Grant St Julian III's answer Retain an attorney who practices in the area of landlord/tenant disputes and/or consumer law. This is not a frequent occurrence, so the issue does not arise often. She can also contact the local crime victims association to help with costs.
Jonathan R. Roth's answer No it is not legal to refuse to meet his managerial obligations because you filed a complaint or a poor review. I suggest you contact a local attorney who can direct you to who to complain to locally at the government level about the condition of the premises and the actions of the manager. I doubt under Texas law the Manager has any recourse as long as the complaints are true.
Paul Looney's answer Get a copy of the documents. Go down to the District Attorney's office in your county. See if that office will accept charges. Forgery is a crime. But, you will need the documents to prove the forgery because the crime being proved requires the actual forged document. You might give your apartment manager a heads up before you go. The manager may want to resolve the matter short of you actually filing charges. Good luck.
Terry Lynn Garrett's answer After the court has appointed an executor, the executor can rely on Letters Testamentary to take control of the deceased's property, If it is leased, the executor must follow the terms of the lease. If there is no lease, the usual month-to-month and tenancy-at will provisions apply,
Roy Lee Warren's answer This is not really a wc question but I will point you in the right direction to get your question answered. I will post the website for you below regarding the Texas Payday laws. Good luck to you.
Terry Lynn Garrett's answer This is a landlord-tenant question, not an estate planning question. If there is a written lease, that governs. If there is not, it is a month-to-month lease at will. Give notice. File an eviction notice with the local JP court. If people are disturbing the peace, call the police. And repost under landlord-tenant for expert advice.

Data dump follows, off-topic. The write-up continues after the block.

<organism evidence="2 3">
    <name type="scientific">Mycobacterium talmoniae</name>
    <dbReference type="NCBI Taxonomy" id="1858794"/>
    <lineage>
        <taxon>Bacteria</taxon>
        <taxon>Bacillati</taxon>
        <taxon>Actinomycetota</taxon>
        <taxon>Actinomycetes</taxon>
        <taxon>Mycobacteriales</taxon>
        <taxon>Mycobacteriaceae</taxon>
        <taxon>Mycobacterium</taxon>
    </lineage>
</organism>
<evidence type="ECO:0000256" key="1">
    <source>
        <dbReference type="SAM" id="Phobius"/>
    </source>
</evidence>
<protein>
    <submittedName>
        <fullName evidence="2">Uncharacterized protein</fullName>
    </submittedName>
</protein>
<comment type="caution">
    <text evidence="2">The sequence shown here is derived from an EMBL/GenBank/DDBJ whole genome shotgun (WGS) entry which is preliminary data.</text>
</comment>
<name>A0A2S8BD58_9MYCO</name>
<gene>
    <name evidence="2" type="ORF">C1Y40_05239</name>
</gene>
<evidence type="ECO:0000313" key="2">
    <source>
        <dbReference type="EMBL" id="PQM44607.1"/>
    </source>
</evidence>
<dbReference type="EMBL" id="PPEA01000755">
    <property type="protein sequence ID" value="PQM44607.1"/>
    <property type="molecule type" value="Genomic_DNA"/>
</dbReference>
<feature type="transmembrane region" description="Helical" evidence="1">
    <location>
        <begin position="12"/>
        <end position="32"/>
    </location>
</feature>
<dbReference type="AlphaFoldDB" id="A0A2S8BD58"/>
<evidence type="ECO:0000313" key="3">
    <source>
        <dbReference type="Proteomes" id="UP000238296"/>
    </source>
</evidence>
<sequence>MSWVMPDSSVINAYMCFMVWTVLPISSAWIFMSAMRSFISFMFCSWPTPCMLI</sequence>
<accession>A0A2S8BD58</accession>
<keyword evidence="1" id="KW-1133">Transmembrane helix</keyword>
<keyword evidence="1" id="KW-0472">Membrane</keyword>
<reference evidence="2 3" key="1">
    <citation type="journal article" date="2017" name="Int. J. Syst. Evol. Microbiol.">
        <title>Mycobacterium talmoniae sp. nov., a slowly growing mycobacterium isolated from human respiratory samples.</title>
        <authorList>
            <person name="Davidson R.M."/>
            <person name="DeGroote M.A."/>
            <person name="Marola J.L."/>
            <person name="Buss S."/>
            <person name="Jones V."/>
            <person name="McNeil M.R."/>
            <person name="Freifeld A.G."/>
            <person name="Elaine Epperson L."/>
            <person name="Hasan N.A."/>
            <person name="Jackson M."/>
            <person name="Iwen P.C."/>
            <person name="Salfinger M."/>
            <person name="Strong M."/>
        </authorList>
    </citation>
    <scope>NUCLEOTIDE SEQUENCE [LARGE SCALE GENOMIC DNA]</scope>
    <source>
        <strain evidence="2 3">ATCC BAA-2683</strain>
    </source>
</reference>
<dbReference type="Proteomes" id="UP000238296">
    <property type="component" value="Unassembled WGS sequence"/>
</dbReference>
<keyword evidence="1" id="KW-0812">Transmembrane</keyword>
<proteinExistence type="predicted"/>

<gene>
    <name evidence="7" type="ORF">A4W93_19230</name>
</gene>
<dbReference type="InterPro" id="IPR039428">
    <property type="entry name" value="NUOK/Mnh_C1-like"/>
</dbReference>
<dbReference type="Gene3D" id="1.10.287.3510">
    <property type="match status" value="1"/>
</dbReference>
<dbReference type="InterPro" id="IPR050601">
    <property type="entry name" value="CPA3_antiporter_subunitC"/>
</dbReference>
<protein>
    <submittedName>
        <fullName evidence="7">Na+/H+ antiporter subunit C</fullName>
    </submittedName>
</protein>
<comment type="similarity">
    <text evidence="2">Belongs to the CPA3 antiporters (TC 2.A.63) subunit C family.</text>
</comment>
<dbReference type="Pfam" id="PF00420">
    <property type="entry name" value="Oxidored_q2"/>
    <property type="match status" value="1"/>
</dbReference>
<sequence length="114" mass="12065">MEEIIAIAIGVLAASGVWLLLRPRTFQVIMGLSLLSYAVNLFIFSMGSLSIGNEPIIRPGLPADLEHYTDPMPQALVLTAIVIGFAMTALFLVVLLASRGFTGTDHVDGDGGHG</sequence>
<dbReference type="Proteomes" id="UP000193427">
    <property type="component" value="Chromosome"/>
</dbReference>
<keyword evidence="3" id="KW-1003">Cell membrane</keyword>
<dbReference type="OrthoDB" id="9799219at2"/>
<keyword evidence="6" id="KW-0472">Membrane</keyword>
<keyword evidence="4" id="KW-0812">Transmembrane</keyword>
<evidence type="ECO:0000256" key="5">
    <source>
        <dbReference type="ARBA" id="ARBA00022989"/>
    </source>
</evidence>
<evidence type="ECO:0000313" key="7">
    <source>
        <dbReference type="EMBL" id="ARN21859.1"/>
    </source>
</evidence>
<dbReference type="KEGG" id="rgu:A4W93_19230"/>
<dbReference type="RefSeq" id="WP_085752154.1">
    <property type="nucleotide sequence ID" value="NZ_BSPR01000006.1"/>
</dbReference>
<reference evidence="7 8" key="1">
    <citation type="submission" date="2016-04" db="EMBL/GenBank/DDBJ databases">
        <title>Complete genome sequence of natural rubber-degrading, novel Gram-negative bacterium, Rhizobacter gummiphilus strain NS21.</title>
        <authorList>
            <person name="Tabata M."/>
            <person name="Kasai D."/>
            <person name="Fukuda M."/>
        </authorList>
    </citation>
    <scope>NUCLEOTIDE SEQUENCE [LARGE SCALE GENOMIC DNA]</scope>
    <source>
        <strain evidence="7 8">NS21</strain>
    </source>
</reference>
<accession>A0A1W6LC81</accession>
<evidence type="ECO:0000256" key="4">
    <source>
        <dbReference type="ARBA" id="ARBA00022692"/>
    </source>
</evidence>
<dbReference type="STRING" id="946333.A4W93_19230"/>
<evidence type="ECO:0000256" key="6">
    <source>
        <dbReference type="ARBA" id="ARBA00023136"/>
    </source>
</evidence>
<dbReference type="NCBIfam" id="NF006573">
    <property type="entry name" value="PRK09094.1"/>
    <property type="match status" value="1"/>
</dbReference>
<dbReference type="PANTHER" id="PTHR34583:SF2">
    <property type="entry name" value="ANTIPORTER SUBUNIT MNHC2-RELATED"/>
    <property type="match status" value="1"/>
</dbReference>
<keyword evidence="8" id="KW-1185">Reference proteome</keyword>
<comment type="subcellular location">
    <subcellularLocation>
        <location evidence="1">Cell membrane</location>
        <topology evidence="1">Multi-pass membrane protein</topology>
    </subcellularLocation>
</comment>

Justia Ask a Lawyer is a forum for consumers to get answers to basic legal questions. Any information sent through Justia Ask a Lawyer is not secure and is done so on a non-confidential basis only.
The use of this website to ask questions or receive answers does not create an attorney–client relationship between you and Justia, or between you and any attorney who receives your information or responds to your questions, nor is it intended to create such a relationship. Additionally, no responses on this forum constitute legal advice, which must be tailored to the specific circumstances of each case. You should not act upon information provided in Justia Ask a Lawyer without seeking professional counsel from an attorney admitted or authorized to practice in your jurisdiction. Justia assumes no responsibility to any person who relies on information contained on or received through this site and disclaims all liability in respect to such information.
Justia cannot guarantee that the information on this website (including any legal information provided by an attorney through this service) is accurate, complete, or up-to-date. While we intend to make every attempt to keep the information on this site current, the owners of and contributors to this site make no claims, promises or guarantees about the accuracy, completeness or adequacy of the information contained in or linked to from this site.